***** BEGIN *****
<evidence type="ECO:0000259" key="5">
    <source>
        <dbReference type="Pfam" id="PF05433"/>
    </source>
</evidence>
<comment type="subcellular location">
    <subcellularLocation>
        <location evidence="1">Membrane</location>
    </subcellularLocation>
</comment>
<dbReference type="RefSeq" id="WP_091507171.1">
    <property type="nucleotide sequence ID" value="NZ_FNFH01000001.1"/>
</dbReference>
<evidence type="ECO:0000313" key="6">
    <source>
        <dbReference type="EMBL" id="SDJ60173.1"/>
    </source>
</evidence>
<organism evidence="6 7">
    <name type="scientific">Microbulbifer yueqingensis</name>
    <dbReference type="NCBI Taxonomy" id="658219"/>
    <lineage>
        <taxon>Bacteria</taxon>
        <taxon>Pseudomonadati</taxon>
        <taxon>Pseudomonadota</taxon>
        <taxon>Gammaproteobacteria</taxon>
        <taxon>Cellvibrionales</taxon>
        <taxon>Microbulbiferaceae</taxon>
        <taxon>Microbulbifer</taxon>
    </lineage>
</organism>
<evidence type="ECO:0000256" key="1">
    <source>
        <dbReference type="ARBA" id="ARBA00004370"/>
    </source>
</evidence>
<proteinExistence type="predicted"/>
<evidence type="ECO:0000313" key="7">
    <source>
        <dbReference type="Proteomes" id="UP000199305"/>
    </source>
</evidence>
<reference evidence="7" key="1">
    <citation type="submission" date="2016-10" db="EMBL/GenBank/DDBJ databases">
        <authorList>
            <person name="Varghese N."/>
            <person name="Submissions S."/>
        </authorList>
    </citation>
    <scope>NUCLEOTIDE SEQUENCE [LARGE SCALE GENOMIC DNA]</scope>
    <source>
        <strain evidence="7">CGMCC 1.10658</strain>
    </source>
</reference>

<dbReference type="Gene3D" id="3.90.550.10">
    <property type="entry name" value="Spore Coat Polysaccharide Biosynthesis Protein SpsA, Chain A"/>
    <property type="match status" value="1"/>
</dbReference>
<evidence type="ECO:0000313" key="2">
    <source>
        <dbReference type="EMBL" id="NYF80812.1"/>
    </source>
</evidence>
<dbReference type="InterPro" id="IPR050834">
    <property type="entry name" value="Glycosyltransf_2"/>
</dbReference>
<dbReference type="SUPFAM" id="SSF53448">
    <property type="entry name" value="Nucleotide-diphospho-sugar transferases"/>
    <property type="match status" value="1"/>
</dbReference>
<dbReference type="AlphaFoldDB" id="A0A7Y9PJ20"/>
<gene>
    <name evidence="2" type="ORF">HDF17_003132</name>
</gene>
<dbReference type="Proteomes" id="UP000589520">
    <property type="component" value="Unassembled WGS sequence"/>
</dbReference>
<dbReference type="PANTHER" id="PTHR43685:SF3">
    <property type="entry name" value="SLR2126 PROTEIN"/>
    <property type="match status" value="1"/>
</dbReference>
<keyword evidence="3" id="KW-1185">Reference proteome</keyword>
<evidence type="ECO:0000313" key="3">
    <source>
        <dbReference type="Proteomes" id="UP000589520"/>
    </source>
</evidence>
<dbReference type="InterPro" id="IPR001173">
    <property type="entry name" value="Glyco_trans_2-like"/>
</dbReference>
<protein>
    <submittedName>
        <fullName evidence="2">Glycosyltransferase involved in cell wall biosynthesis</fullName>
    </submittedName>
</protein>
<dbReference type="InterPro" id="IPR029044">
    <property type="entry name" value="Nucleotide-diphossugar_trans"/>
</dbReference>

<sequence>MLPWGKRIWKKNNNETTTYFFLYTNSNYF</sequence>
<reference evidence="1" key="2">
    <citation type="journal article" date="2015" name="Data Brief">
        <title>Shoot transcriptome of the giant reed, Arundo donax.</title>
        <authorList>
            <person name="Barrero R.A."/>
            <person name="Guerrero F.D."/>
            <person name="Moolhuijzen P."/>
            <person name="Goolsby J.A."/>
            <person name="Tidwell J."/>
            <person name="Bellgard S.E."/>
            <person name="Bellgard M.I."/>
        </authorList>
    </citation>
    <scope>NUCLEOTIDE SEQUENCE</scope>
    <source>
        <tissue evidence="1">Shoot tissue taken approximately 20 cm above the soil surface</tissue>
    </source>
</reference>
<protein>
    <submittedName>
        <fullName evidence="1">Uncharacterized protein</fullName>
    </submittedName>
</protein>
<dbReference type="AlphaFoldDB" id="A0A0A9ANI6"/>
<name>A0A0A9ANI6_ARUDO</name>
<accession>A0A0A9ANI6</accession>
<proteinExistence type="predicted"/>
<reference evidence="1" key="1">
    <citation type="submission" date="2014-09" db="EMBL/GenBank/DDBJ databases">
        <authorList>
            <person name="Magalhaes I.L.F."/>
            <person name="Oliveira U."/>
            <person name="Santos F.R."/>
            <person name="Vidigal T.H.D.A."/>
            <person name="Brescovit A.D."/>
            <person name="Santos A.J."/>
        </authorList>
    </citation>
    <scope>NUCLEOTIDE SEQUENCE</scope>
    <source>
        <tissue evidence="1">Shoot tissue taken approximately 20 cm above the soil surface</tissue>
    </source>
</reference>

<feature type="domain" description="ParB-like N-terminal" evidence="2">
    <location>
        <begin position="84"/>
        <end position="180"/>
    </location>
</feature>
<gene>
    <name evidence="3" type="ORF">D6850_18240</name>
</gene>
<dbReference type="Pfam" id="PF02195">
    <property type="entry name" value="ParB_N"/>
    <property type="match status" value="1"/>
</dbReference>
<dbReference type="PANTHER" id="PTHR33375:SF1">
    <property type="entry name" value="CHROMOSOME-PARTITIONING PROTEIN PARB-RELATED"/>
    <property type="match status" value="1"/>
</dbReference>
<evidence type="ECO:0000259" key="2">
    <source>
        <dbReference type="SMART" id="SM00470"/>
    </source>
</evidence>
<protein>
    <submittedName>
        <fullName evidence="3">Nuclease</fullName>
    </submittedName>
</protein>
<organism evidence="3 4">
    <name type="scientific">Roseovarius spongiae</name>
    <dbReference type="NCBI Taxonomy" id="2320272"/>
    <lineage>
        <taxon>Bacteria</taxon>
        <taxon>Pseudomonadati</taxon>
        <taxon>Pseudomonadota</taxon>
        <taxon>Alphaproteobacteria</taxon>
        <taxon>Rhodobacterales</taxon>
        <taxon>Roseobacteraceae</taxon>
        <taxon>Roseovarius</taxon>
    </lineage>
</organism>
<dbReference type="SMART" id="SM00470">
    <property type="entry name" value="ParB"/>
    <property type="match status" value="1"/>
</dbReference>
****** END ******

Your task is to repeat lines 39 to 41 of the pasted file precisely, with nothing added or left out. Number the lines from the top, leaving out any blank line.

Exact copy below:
    <source>
        <dbReference type="Proteomes" id="UP000199305"/>
    </source>